Social pressures impose binary gender on us all, but resistance is possible: Amelia Bayes reviews the follow-on anthology to a key text in queer theory
Gender Outlaw: On Men, Women and the Rest of Us was published in the mid-1990s and soon became a key text in queer theory. Seventeen years on, author Kate Bornstein has produced Gender Outlaws: The Next Generation which showcases how widespread her ideas have become within LGBT communities, as well as academic circles. With co-editor S. Bear Bergman, Bornstein has brought together essays, poetry and comics in a volume that reveals a spectrum of possible gender identities.
The collection’s key theme is that, while social pressures impose binary gender on us all, resistance is possible. There is no one trans identity, and Gender Outlaws’ contributors challenge the presentation of trans narratives as a journey from man to woman or vice versa by embracing identities combining both genders – or neither – or dismissing gender as an irrelevance entirely.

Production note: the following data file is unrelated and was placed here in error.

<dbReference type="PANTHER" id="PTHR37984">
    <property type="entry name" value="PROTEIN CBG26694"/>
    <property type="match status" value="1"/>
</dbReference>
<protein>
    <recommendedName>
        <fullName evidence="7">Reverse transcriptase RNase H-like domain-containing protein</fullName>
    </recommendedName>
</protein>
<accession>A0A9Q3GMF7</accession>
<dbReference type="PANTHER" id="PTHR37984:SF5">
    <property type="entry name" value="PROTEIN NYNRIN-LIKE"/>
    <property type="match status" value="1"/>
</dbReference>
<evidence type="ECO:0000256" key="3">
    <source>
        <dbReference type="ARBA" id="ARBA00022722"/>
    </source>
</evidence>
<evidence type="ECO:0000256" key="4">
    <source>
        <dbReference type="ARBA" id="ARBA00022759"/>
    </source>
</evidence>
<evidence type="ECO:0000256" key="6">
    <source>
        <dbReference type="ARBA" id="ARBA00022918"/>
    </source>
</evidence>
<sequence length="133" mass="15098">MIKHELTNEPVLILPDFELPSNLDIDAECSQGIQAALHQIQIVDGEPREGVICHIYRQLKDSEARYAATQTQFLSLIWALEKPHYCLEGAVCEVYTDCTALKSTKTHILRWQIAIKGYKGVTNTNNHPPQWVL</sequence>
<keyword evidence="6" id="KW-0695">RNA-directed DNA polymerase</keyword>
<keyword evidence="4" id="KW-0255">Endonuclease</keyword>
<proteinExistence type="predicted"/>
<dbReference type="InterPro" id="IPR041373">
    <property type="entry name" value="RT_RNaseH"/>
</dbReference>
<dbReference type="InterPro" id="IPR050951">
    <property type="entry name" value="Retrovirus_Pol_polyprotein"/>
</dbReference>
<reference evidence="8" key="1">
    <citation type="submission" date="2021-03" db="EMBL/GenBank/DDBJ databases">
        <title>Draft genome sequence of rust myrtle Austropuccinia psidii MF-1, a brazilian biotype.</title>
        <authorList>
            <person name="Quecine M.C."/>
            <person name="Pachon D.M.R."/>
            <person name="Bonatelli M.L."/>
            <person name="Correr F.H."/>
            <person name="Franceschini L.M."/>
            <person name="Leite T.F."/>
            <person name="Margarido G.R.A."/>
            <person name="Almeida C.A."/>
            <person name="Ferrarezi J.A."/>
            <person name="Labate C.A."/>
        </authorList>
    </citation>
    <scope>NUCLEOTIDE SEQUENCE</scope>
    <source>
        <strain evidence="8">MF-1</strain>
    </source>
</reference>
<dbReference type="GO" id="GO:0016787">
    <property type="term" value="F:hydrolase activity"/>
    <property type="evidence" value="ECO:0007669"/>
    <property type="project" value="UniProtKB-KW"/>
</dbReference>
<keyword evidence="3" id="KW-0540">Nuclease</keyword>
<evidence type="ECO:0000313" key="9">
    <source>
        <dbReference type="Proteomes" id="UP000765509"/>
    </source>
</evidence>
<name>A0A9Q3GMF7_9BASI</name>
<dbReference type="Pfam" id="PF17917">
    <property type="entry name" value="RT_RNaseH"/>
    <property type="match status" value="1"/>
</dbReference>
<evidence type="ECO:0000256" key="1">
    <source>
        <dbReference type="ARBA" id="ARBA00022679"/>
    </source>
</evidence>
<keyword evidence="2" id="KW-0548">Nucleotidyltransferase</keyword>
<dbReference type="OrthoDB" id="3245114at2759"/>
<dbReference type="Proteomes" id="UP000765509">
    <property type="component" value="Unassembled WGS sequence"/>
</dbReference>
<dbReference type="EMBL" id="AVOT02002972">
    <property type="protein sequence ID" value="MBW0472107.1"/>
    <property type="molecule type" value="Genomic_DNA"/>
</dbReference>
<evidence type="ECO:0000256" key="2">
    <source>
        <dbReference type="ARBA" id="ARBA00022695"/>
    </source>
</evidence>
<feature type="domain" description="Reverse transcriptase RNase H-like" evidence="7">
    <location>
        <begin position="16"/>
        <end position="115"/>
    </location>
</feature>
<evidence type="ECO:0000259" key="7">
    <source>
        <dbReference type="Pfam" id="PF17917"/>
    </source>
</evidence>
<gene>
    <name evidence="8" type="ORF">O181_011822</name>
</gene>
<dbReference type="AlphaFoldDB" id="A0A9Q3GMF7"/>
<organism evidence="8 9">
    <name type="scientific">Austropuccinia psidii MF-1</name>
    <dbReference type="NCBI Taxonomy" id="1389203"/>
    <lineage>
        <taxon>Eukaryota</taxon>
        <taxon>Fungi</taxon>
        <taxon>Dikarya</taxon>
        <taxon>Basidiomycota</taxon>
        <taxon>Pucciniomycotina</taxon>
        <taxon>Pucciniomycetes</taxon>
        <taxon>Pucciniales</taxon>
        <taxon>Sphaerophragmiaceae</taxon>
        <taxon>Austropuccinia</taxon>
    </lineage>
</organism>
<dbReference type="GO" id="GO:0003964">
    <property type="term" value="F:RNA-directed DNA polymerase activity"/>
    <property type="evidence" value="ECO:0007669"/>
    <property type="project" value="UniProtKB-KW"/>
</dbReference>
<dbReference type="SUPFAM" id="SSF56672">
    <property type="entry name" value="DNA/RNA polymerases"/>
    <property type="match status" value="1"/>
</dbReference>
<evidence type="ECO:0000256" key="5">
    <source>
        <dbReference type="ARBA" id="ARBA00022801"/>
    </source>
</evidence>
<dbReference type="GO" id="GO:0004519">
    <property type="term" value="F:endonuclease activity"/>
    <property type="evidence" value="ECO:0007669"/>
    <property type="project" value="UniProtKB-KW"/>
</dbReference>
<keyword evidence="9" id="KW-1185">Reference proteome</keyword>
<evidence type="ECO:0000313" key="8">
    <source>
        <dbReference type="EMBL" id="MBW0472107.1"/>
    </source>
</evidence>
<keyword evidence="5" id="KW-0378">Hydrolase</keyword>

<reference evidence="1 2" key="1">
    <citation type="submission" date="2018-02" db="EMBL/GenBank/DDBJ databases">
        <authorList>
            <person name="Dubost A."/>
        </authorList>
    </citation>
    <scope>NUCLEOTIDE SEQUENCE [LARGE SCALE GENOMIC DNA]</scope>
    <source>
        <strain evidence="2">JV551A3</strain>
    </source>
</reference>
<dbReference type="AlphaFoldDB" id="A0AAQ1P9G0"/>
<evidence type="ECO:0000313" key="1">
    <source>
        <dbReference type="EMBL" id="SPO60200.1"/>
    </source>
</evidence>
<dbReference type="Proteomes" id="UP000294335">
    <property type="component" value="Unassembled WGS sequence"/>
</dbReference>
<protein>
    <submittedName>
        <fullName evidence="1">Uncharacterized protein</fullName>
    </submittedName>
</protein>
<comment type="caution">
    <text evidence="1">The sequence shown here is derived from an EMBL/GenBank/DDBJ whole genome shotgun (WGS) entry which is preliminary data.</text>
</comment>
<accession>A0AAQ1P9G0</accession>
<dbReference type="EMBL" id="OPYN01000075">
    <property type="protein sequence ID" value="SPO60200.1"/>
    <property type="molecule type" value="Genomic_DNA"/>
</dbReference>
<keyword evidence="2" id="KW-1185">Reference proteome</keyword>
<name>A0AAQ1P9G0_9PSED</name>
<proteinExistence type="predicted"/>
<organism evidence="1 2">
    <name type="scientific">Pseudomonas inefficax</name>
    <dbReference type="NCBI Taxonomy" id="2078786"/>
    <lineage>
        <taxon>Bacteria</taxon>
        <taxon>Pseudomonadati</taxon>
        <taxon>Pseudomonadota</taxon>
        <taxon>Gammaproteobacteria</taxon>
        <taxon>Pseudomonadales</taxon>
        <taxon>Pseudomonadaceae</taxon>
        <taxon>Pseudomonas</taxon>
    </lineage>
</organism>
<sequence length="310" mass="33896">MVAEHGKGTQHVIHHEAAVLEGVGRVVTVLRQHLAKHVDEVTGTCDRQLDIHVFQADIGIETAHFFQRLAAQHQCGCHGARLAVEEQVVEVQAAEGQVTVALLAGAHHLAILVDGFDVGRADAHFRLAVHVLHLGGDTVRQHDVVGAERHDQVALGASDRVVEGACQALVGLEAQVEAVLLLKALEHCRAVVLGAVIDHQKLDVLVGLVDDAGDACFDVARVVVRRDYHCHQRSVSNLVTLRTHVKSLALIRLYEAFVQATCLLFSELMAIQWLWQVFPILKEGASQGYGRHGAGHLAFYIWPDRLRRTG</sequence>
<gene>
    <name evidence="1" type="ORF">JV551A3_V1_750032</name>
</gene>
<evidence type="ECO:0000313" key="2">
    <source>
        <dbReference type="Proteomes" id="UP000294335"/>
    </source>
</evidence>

Gender Outlaws emphasises that trans identities are not formed in isolation, that they are formed by constant intersections with race, class and sexuality, amongst other things. Bornstein and Bergman have gathered some truly diverse stories together to illustrate this, and this is the book’s greatest strength, presenting the reader with a constant stream of fresh viewpoints to consider.
Little-heard stories, such as negotiating a pilgrimage to Mecca whilst trans, communicating between genders in a corporate setting, encounters with trans history and experiencing pregnancy as a trans man are all voiced. All this is in addition to more commonly raised debates such as tensions between trans people and the state, surgery, sex and the labels we give ourselves.